As for the book itself, I have never been drawn much to dystopies, whether they are books or films; what I have read about The Handmaid's Tale is enough to make me think I can easily pass this one.
I see spyridon has found your blog, too. He/she seems to appear on almost every blog I regularly read, including my own this morning.
"Spyridon" would be a good name for a dystopian novel!Delete
I loved watching the series on TV. Chilling but feasible. Thre as a second series which was not based on the book but extrapolated what might happen. That too was very interesting.ReplyDelete
Typo... There was a second series.... Not sure why my comment was twice. My laptop is behaving oddly this morning.Delete
Slap your laptop's bottom!Delete
Haven't read the book but did enjoy watching the TV series. Ofpaul.ReplyDelete
Do you wear a white hat with wings for The Commander?Delete
I read the first book. I watched the first movie. Yes. There was a first movie. With Robert Duvall (I love him) and Faye Dunaway. And that was all enough for me. Now of course the book is a warning. The woman Trump wants to replace Ruth Bader Ginsburg with belongs to a religious sect where the women are or were, at least, referred to as "handmaidens."ReplyDelete
Mary, I was just coming here to tell Neil about that woman's religious group referring to them as handmaidens, and as usual, great minds think alike. It's a disgusting slap in the face after the passing of the great RBG.Delete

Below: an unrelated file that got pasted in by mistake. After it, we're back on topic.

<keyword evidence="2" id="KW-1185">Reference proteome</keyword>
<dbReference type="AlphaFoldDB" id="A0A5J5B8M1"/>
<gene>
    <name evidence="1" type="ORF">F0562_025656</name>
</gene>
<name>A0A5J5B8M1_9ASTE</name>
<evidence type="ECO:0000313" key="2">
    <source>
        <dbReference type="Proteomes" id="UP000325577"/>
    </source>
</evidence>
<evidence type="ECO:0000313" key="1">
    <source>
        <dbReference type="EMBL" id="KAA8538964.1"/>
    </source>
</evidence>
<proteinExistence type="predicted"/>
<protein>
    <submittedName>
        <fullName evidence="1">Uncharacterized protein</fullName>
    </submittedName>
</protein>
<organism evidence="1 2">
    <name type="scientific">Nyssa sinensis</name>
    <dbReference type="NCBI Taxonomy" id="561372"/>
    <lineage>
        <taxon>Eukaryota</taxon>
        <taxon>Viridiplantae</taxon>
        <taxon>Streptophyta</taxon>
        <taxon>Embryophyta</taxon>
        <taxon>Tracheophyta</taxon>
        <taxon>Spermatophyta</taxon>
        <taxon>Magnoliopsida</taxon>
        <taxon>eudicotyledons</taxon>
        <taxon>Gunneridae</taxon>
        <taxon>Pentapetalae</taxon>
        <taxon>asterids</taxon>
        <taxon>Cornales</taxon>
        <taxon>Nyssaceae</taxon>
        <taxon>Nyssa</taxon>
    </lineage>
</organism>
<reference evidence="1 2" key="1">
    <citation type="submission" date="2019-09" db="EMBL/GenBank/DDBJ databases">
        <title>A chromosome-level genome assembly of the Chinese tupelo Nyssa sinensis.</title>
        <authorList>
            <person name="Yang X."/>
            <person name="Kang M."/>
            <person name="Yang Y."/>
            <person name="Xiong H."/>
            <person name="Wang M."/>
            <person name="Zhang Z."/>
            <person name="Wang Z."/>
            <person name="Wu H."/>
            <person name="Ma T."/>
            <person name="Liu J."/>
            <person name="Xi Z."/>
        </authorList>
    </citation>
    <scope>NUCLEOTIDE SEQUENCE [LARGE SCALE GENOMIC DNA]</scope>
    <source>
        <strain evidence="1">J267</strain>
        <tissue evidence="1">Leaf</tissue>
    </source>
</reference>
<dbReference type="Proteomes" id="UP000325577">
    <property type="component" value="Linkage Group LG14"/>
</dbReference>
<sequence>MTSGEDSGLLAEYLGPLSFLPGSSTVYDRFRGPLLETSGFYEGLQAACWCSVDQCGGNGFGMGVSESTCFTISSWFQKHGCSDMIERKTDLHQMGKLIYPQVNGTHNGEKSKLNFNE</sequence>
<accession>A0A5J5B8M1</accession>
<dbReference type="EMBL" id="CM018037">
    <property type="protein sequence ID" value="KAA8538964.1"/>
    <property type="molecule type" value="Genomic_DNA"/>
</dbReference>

I know what you mean about Ofdonald. She may look normal but there's disturbing stuff lurking within such as her anti-abortion views.Delete
I'm with Bonnie, Thelma and Jaycee - it's not something that I enjoyed. I haven't read the book, and tried hard to get into the TV series but found it too depressing.ReplyDelete
It made me think that if this is the future, then what price our freedom that we women have been fighting for over the past century or so?
It certainly provides food for thought CG and that is surely what good novels should do - not just entertaining us.Delete
I read the book for the first time just a couple of years ago. I wish I'd read it before I saw the TV show, because I pictured everything as it was represented on TV rather than how it may have appeared in my own mind -- but that's a small quibble. I found it very compelling and scary, especially in our current political climate. I don't remember that end section at all!ReplyDelete
It's not a small "quibble" Steve. One of the most wonderful features of reading fiction is the extended and deeply personal acts of re-creation that occur within our own minds.Delete
I have never been able to read a complete Margaret Atwood story. they always end up being just weird. and yes I feel guilty about not reading one of Canada's best story tellers. I like listening to her speak. She's interesting and fascinating.ReplyDelete
All Canadians should be required to read "The Handmaid's Tale" by order of Supreme Commander Trudeau.Delete
What's so interesting about the novel is that it was published in 1985. It reminded me of Nazi Germany but the scapegoats were women instead of Jews.ReplyDelete